It’s 11:14–it’s dark outside, and my university work is somewhat done for the day. After a cup of tea, I’ve decided to start a cover letter for a prestigious firm in London.
The problem is, I’ve never written a cover letter before. Come to think of it, I’ve never even read one.
I’m left confused. I have my CV, and I have some gut feeling that applying for this sector is right for me. But how do I articulate this in a professional manner?
Many of us have found ourselves in this position. However, cover letters do not have to be difficult. In this article, I hope to dispel some of the uncertainties surrounding what makes a successful cover letter, as well as where to start.
Your cover letter has to convince your reader that you are interested in the field you are applying for, as well as the firm. But to start off, you need to structure your letter properly.
For consulting and investment banking, begin your letter with a simple introduction, including the role which you are applying for. Occasionally, you may choose to include your university degree, as well as which year you are in. For example:
“Hi, my name is Charli D’Amelio, and I am an incoming second year student at UCL studying a BA in Social Media Studies. I am applying for the Goldman Sachs 2021 Divisional Spring Internship.”
Following this, you’ll need to include three sections: why are you interested in this sector, why this firm, and why you. For most letters, consider keeping sections one and three the same. To save time, change the second section to suit the firm you are applying to. I’ll explain each section in more detail below.
Finally, close your letter by thanking the reader for their time, followed by signing off with your name.
Now, let’s explore each of the specific sections mentioned above.
Why This Sector?
Whether applying for consulting or investment banking, you’ll need to justify why you’re interested in the sector. You may have some reasons for this–the pay, the fast-paced lifestyle, your intrigue in complex business problems, etc. Whilst these are justified as starting points for your exploration in the field, they should not be the main reason for which you apply, as they are quite cliché. Watch YouTube videos, read blogs, and check out different LinkedIn pages. Try to make your reason for applying unique to you, either drawing on personal work experience or society roles from university. Make sure that there’s no overlap between later sections.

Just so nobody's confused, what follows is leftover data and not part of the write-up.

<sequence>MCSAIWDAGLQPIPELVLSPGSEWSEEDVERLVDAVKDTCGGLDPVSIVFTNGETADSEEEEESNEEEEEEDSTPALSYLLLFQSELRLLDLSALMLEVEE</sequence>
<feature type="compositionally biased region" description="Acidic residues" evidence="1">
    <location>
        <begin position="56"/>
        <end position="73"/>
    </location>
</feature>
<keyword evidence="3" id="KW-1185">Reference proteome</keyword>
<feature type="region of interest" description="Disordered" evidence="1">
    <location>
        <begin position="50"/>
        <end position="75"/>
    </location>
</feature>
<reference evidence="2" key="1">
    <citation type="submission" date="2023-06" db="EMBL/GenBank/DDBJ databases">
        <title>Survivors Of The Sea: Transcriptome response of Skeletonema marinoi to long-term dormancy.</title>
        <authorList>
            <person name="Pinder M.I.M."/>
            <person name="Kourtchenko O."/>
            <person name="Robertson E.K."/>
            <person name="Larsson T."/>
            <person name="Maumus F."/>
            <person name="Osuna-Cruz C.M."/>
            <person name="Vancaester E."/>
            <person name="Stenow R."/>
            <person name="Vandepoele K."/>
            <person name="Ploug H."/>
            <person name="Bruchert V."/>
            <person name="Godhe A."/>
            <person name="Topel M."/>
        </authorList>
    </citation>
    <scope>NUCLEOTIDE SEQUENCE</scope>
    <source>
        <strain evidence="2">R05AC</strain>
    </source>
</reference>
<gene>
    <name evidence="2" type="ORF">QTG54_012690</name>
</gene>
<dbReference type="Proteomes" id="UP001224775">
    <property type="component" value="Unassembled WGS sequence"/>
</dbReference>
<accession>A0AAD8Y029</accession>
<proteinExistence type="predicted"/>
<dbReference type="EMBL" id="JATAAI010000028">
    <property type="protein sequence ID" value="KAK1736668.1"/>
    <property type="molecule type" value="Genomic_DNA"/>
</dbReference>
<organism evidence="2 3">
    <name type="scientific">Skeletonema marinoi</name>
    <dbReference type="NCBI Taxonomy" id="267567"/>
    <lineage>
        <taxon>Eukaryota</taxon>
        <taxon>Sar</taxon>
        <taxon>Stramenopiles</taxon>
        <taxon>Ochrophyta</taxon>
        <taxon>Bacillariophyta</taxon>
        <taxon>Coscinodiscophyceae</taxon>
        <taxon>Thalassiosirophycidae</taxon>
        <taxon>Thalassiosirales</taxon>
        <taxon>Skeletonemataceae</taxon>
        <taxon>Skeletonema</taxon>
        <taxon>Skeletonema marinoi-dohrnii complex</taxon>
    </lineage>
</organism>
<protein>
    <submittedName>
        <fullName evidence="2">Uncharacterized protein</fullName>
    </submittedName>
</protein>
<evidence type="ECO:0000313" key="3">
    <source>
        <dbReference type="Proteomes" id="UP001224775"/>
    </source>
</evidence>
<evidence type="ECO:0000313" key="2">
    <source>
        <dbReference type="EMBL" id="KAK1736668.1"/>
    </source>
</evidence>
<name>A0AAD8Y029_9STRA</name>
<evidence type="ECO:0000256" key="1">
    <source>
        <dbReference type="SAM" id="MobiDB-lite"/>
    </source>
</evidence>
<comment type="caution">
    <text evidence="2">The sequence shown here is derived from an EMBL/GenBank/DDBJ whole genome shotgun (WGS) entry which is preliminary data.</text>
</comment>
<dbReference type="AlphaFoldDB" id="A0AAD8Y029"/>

Why this firm?
For this section, do some heavy research. Look through the company website, attend events, listen to podcasts, and scour LinkedIn. Alternatively, type the firm’s name into Google and hit “news.” Often, solely reading the company website isn’t enough. Like section two, focus on one or two aspects of the firm (or projects they are involved in) you are particularly interested in and articulate them well. Your interest, passion, and commercial awareness is demonstrated by how you personalize this section–so find something which speaks to you.
Ways you can personalize this section include:
- Mentioning firm representatives you’ve talked to, and how those conversations led to your interest in the firm (don’t be afraid to name drop!),
- Indicating interest for specific projects the firm is engaged in,
- Learning about the firm’s culture, and highlighting how it appeals to you,
- Drawing parallels between your degree and a specific industry the firm specializes in, illustrating you would be passionate to work in that area,
- Among others!
For the “why you?” section, convince the reader that your skills suit the career which you are applying for. Having done a bit of exploration of the field, explain how your experience demonstrates your fit. For this, there are two key things to remember.
First: stay relevant. In this section, you first want to highlight which qualities make you suitable for the firm. Focus on one or two traits, and use the STAR technique to illustrate how you’ve portrayed them. Not sure which characteristics to choose? Consider referencing values directly from the firm’s website, making sure that they are relevant to the role.
Secondly, back up these traits with your most impressive experiences. It may be tempting to shove all of your high school achievements into one paragraph, but this is advised against. Discuss what you have worked with since coming to university–and describe the contributions you made to your team, rather than what the team accomplished as a whole. With this, make sure you quantify your efforts. A representative at a large firm may not immediately recognize the name of the society you work with, or understand the value of the work you do. Through quantifying your accomplishments you show the relevance of your work, which will only strengthen the firm’s impression of you.
Hopefully, you’ll now have a better idea on how to write a cover letter. But before I go, here are some helpful tips.
Normally, you’ll need to keep your letter below 500 words. Some firms may request a lower word count, so pay attention to requirements.
Additionally, ensure that your paragraphs run smoothly when writing. Just as you wrote your essays in secondary school, stick to a sandwich structure, which ensures clarity. Personally, I like to read through the first and last sentences of each paragraph. If these get your message across without the details in-between, you’re good to go.
For helpful resources, look here:
- Olamide Duyile Resource Bank (includes successful IB cover letters)
- Olamide Duyile YouTube Channel (for help on application timing and general advice) (old account with more videos can be found here)
- Victor Cheng Consulting Prep (includes section on how to write CVs and cover letters)
- Afzal Hussein, “How to Write a Cover Letter that Stands Out”, Youtube Video (https://www.youtube.com/watch?v=-nsbNEnMqGw&t=309s)
Got any more questions? Leave comments below!